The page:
IDEAS home Printed from https://ideas.repec.org/p/cpr/ceprdp/3813.html
   My bibliography  Save this paper

Using and Abusing Economic Theory

Author

Listed:
  • Klemperer, Paul

Abstract

Economic theory is often abused in practical policy-making. There is frequently excessive focus on sophisticated theory at the expense of elementary theory; too much economic knowledge can sometimes be a dangerous thing. Too little attention is paid to the wider economic context, and to the dangers posed by political pressures. Superficially trivial distinctions between policy proposals may be economically significant, while economically irrelevant distinctions may be politically important. I illustrate with some disastrous government auctions, but also show the value of economic theory.

Suggested Citation

  • Klemperer, Paul, 2003. "Using and Abusing Economic Theory," CEPR Discussion Papers 3813, C.E.P.R. Discussion Papers.
  • Handle: RePEc:cpr:ceprdp:3813
    as

    Download full text from publisher

    File URL: http://www.cepr.org/active/publications/discussion_papers/dp.php?dpno=3813
    Download Restriction: CEPR Discussion Papers are free to download for our researchers, subscribers and members. If you fall into one of these categories but have trouble downloading our papers, please contact us at subscribers@cepr.org

    As the access to this document is restricted, you may want to look for a different version below or search for a different version of it.

    Other versions of this item:

    Citations

    Citations are extracted by the CitEc Project, subscribe to its RSS feed for this item.
    as


    Cited by:

    1. Peter Cramton & Andrzej Skrzypacz & Robert Wilson, 2007. "Revenues in the 700 MHz Spectrum Auction," Papers of Peter Cramton 07rev700, University of Maryland, Department of Economics - Peter Cramton, revised 2007.
    2. Jacob Goeree & Theo Offerman & Randolph Sloof, 2013. "Demand reduction and preemptive bidding in multi-unit license auctions," Experimental Economics, Springer;Economic Science Association, vol. 16(1), pages 52-87, March.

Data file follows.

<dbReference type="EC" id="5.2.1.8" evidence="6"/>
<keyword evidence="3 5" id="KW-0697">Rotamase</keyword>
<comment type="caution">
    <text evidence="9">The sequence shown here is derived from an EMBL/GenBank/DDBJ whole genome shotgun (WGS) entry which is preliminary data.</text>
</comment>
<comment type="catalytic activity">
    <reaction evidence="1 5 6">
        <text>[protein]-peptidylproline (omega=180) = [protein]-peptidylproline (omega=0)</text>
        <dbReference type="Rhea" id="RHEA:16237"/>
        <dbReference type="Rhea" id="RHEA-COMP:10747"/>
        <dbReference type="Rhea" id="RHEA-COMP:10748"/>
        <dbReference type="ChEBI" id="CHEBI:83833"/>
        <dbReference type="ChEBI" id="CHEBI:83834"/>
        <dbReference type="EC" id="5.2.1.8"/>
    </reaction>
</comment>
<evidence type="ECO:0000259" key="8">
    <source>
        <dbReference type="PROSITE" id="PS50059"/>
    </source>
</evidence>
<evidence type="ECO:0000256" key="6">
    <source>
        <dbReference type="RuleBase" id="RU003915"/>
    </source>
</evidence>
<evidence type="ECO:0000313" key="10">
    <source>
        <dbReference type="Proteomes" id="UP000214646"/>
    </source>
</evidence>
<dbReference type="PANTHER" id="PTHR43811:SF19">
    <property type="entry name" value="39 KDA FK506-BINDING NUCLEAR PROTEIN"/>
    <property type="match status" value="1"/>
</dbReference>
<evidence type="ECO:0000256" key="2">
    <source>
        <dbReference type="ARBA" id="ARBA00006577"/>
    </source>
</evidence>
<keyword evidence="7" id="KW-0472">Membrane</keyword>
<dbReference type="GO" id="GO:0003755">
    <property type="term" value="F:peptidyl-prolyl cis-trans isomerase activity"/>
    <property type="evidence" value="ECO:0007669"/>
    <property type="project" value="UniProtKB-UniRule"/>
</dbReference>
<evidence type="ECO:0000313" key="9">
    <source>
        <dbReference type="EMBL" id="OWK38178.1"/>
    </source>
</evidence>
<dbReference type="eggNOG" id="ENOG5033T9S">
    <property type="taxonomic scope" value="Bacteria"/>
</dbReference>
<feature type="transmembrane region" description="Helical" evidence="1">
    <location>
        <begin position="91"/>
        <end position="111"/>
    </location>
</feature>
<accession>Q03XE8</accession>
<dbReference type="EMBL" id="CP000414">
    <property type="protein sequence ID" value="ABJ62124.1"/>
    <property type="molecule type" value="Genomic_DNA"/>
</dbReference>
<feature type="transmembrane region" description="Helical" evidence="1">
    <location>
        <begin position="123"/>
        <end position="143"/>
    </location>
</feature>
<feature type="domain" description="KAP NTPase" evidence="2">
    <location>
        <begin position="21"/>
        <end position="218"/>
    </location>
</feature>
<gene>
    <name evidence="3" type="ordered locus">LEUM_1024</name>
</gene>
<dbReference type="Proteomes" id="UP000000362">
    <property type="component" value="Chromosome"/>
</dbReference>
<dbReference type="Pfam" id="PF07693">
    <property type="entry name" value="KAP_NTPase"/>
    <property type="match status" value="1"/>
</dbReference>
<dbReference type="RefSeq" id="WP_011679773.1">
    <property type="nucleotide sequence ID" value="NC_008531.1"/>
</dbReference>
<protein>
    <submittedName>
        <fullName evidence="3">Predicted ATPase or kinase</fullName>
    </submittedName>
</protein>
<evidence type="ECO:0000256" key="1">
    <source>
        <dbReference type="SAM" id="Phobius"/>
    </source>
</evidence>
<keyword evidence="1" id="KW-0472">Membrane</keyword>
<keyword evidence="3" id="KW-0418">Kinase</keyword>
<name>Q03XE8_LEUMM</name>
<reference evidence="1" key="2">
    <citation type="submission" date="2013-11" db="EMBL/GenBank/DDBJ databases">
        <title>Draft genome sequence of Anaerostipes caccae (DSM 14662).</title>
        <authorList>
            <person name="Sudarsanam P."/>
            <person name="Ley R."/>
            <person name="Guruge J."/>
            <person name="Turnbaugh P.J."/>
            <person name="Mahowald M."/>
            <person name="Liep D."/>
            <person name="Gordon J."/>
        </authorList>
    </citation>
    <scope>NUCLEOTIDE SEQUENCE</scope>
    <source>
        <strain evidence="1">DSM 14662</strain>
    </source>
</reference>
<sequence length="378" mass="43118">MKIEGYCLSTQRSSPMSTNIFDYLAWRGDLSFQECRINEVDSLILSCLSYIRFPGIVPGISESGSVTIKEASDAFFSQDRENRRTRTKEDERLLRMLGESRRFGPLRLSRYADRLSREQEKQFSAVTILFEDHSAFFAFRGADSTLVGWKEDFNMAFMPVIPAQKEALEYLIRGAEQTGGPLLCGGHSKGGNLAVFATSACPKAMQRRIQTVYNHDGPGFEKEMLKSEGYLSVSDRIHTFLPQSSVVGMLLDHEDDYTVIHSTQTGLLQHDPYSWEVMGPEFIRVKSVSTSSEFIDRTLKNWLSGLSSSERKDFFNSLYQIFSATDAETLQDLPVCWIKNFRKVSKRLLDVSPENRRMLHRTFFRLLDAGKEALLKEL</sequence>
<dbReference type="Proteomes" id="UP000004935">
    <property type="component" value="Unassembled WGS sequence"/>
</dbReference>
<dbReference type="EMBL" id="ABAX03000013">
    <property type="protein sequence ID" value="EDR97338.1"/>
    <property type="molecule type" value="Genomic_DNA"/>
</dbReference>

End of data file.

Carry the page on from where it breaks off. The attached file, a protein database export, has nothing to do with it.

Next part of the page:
3. Klemperer, Paul, 2002. "How (not) to run auctions: The European 3G telecom auctions," European Economic Review, Elsevier, vol. 46(4-5), pages 829-845, May.
    4. Espinosa, Miguel & Forero, German & Villaneda, Felipe, 2011. "The practice of the auction theory: The Colombian case," MPRA Paper 31150, University Library of Munich, Germany.
    5. Klemperer, Paul, 2002. "Some Observations on the British and German 3G Telecom Auctions," CEPR Discussion Papers 3605, C.E.P.R. Discussion Papers.
    6. Derek Clark & Christian Riis, 2008. "Rational benevolence in small committees," Public Choice, Springer, vol. 134(3), pages 139-146, March.
    7. Castro, Luciano I. de, 2007. "Affiliation, equilibrium existence and the revenue ranking of auctions," UC3M Working papers. Economics we074622, Universidad Carlos III de Madrid. Departamento de Economía.
    8. Noe, Thomas H. & Rebello, Michael & Wang, Jun, 2012. "Learning to bid: The design of auctions under uncertainty and adaptation," Games and Economic Behavior, Elsevier, vol. 74(2), pages 620-636.
    9. Gary Madden & Ismail Saglam & Inayat Hussain, 2015. "Spectrum auction designs and revenue variations," Applied Economics, Taylor & Francis Journals, vol. 47(17), pages 1748-1763, April.

    More about this item

    Keywords

    3g; auction theory; auctions; bidding; economic theory; methodology; mobile-phones; spectrum auctions; telecommunications; umts;

    JEL classification:

    • D44 - Microeconomics - - Market Structure, Pricing, and Design - - - Auctions
    • L96 - Industrial Organization - - Industry Studies: Transportation and Utilities - - - Telecommunications

    NEP fields

    This paper has been announced in the following NEP Reports:

    Statistics

    Access and download statistics

    Corrections

    All material on this site has been provided by the respective publishers and authors. You can help correct errors and omissions. When requesting a correction, please mention this item's handle: RePEc:cpr:ceprdp:3813. See general information about how to correct material in RePEc.

    For technical questions regarding this item, or to correct its authors, title, abstract, bibliographic or download information, contact: (). General contact details of provider: .

    If you have authored this item and are not yet registered with RePEc, we encourage you to do it here. This allows to link your profile to this item. It also allows you to accept potential citations to this item that we are uncertain about.

    We have no references for this item. You can help adding them by using this form .

    If you know of missing items citing this one, you can help us creating those links by adding the relevant references in the same way as above, for each refering item. If you are a registered author of this item, you may also want to check the "citations" tab in your RePEc Author Service profile, as there may be some citations waiting for confirmation.

    Please note that corrections may take a couple of weeks to filter through the various RePEc services.

    IDEAS is a RePEc service hosted by the Research Division of the Federal Reserve Bank of St. Louis . RePEc uses bibliographic data supplied by the respective publishers.